Danny Briere

There's a new game in town: The Philadelphia Rebels

philadelphia-rebels-carson-briere.jpg
John Boruk/CSNPhilly.com

There's a new game in town: The Philadelphia Rebels

The opportunity to watch a Briere play again in Philadelphia will be an exciting reality for hockey fans this season.

No, Danny Briere isn’t coming out of retirement as the former Flyers forward has committed to handling the day-to-day operations of the organization’s newest ECHL team.  

However, Briere will be keeping close tabs on his younger son, Carson, who’s currently on the Philadelphia Rebels' 30-man roster and is setting his sights on making the team’s final cuts during training camp.

“It’s great,” Briere said Monday. “Growing up here for most of my life, I love Philly. It’s fun getting to play in the same city that [my dad] did. Whenever I think of him playing, I always think of that playoff run [in 2010] for the Flyers.”

After spending the past two seasons at IceWorks in Aston, Pennsylvania, the NAHL’s (North American Hockey League) Rebels are moving their operation to the Penn Ice Rink at the Class of 1923 Arena, where they made the formal announcement on Monday. It will be the organization’s third different home rink in the past four seasons after relocating from the Rio Grande Valley in 2015.

“It was a no-brainer,” team owner Marko Dundovich said. “When the opportunity presented itself, it was very easy. I think it will give the boys a better opportunity to play, get them seen and I think it’s going to continue to grow here, and our business and organization will do much better here.”

The Rebels and junior hockey simply didn’t attract a broad appeal in the Philadelphia suburbs like ownership had hoped, and as a result, attendance lagged as the team typically averaged around 125 fans a game.

“It was the first time we tried Junior A hockey here,” Dundovich said. “If we had a 300-, 400- or 500-person fan base, we would have been OK in Aston, but I think it was tough to sell a junior hockey ticket in Aston. It’s a difficult sell in a small town.”   

Conversely, hockey fans in Philadelphia haven’t had much of an alternative to the Flyers since the Phantoms left the city in 2009 for Glens Falls, New York. Rebels forward Aaron Maguyon, who stays with former Flyers captain Keith Primeau throughout the season, feels the team cannot only fill the 2,500-seat ice rink, but the players will greatly benefit from the college vibe.  

“I think it prepares us for the future and playing college hockey, for sure, so in that way, it’s like a sneak peek for what’s to come," Maguyon said. "I think it helps pull guys closer together. We have restaurants we can go to or just activities we can do in the city."

According to the league website, the NAHL set a new single-season NCAA record with 280-plus commitments, and the Rebels had 12 commit to Divison I programs. Head coach Joe Coombs has built a tier-II junior hockey powerhouse over the past two years. Last season, the Rebels finished with the NAHL’s best regular-season record, advancing to the championship game of the Robertson Cup in Duluth, Minnesota, where they came up short in a 2-0 loss to the Lone Star Brahmas.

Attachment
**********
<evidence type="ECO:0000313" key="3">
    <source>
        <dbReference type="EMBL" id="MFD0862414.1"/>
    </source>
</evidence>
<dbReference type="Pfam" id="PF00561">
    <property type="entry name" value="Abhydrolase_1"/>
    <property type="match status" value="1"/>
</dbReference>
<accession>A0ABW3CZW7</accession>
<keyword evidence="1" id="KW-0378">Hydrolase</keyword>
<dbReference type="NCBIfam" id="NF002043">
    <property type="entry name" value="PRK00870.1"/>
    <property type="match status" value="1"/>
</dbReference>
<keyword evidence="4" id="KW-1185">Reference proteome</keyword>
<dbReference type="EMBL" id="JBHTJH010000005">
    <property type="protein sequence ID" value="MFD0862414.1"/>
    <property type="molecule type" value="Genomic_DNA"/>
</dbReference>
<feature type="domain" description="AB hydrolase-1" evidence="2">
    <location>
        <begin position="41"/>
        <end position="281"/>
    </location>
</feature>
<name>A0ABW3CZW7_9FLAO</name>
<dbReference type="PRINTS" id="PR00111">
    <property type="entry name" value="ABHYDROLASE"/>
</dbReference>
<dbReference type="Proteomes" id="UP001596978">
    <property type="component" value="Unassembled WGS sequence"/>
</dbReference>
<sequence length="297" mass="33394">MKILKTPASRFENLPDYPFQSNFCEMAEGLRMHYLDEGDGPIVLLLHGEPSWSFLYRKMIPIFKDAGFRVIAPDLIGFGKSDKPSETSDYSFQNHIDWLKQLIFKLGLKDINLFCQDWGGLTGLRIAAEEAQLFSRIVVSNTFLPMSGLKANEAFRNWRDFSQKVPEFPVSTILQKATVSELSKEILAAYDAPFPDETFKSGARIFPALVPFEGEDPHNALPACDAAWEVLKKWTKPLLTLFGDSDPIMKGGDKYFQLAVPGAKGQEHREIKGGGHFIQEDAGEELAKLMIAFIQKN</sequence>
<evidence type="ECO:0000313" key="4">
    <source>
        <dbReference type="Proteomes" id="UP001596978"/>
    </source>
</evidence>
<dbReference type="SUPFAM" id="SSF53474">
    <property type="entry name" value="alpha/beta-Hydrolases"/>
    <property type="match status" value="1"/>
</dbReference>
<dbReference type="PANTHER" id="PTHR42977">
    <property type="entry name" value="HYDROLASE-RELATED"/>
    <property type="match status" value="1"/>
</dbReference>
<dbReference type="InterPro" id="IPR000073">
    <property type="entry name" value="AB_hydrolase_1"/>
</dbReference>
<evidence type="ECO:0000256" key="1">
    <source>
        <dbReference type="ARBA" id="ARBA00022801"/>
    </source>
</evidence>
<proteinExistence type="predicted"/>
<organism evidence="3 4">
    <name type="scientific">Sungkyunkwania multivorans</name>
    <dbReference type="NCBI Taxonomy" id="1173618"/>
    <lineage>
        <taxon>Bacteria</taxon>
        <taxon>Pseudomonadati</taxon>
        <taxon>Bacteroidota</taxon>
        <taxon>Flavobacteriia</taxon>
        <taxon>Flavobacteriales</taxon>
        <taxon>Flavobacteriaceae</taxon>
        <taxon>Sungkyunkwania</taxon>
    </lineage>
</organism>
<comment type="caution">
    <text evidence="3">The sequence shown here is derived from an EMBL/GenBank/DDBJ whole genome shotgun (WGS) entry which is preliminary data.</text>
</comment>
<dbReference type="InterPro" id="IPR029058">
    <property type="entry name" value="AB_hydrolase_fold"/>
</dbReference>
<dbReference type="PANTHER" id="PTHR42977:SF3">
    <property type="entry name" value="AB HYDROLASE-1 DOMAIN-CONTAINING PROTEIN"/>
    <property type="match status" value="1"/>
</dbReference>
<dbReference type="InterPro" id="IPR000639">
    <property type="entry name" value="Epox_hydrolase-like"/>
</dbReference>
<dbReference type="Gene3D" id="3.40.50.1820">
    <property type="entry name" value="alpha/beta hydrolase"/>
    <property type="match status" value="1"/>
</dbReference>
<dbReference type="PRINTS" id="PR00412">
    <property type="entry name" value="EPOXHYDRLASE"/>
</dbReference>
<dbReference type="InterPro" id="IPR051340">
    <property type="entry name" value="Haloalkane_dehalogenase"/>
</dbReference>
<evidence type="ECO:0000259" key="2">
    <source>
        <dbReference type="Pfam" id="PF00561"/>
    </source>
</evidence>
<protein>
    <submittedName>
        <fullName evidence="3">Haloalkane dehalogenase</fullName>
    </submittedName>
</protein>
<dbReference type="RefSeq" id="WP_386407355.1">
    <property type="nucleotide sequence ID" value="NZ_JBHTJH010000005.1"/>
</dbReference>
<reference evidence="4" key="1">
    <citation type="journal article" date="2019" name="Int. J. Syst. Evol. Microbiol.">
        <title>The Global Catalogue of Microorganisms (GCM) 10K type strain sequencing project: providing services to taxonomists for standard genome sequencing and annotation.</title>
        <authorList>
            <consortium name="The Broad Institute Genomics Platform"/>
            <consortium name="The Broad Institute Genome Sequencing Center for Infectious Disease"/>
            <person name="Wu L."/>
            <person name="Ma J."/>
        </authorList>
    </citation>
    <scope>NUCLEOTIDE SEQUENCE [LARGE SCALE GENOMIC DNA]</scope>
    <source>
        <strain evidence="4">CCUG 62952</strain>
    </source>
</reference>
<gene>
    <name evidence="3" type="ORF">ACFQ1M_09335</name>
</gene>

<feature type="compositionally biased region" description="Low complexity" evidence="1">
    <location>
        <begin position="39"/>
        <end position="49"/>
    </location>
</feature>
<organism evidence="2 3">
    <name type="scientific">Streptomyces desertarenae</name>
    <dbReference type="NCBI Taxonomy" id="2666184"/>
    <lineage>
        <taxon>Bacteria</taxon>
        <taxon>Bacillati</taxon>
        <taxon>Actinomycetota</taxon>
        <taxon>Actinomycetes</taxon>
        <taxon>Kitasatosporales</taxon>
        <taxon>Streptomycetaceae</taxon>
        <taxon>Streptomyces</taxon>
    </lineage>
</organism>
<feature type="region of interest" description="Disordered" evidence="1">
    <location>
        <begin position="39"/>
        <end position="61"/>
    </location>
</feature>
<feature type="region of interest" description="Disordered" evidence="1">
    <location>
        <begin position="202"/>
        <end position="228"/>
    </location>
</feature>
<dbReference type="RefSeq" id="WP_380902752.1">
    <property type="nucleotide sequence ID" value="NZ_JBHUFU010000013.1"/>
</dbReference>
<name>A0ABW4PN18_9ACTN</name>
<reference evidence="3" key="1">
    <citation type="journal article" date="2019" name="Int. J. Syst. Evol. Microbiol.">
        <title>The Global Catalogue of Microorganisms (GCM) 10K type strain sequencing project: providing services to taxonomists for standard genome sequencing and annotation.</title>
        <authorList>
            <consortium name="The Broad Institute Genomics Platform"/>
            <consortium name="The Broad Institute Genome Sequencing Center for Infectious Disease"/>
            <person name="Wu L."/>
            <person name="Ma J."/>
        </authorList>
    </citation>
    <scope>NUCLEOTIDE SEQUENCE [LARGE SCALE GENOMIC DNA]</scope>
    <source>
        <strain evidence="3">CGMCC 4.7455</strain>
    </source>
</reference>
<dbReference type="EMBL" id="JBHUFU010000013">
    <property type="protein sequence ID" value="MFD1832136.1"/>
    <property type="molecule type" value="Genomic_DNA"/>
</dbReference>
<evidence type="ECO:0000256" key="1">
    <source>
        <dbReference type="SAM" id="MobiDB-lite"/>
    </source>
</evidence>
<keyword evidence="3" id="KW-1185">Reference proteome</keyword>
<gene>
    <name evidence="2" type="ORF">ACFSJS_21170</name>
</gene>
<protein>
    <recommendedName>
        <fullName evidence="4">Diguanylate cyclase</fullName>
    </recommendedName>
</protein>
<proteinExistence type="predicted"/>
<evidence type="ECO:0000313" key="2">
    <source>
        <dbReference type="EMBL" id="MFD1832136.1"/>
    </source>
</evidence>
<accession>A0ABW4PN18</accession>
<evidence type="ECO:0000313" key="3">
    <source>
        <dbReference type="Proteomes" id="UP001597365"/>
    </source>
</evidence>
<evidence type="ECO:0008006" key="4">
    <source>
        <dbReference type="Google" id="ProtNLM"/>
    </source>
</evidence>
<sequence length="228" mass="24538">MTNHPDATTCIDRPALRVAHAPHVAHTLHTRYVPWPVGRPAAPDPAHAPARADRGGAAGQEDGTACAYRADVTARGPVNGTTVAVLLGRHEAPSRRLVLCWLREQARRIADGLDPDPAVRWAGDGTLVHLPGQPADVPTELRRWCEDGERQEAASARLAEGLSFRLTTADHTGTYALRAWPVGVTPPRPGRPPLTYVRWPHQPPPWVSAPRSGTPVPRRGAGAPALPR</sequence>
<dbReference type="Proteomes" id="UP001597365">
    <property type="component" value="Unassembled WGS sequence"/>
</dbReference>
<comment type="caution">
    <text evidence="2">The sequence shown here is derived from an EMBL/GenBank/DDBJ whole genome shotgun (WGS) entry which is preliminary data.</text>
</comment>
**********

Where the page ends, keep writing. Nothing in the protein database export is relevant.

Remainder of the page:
“This is business,” Coombs said. “Let’s bring the game to the people. Over the last two years, we struggled with our attendance. I didn’t even know this place was here — UPenn hockey rink — and we couldn’t think of a better venue right here in University City to try and market our brand of hockey and bring our game to the people.”  

And who knows? You might just see a few former Flyers in the seats, as well.  

Danny Briere to run day-to-day operations of Comcast Spectacor's Alaska Aces

Danny Briere to run day-to-day operations of Comcast Spectacor's Alaska Aces

The Alaska Aces of the ECHL has been purchased by Comcast Spectacor and will relocate to Portland, Maine.

They’ll start playing in 2018-19 at the Cross Insurance Arena under a new name.

The Flyers will oversee the franchise with club president Paul Holmgren as the team’s governor while former player Danny Briere will oversee the day-to-day operations of the team.

"I am very excited about this," Briere said. "We don't start until the following season, so it gives us time to get things in order."

Asked whether this was something he wanted to do after working with the Flyers in the sales department since his retirement or whether this was merely a new opportunity that came along, Briere said, "Both I guess."

"We are excited to reignite the hockey tradition in Portland," Holmgren said. "The Flyers organization has a strong commitment to winning and developing future stars, and we intend to bring that same culture to this franchise.

"We’re also happy to have an opportunity to assist Spectra in its commitment to the Portland region and the Cross Insurance Arena, a great facility that has recently benefited from a major renovation."

There’s a bit of history here to Maine.

In 1977, Spectacor purchased an AHL expansion franchise — the Maine Mariners — to play at Cumberland County Civic Center.

They were a Flyers affiliate until 1983 and played in Portland through 1992, before being replaced by the Portland Pirates.

The Mariners won the Calder Cup in each of their first two seasons, and added a third in 1983-84.  

The Reading Royals will remain the Flyers' ECHL affiliate.

Comcast Spectacor will soon begin hiring staff, establishing a team website, and naming the club.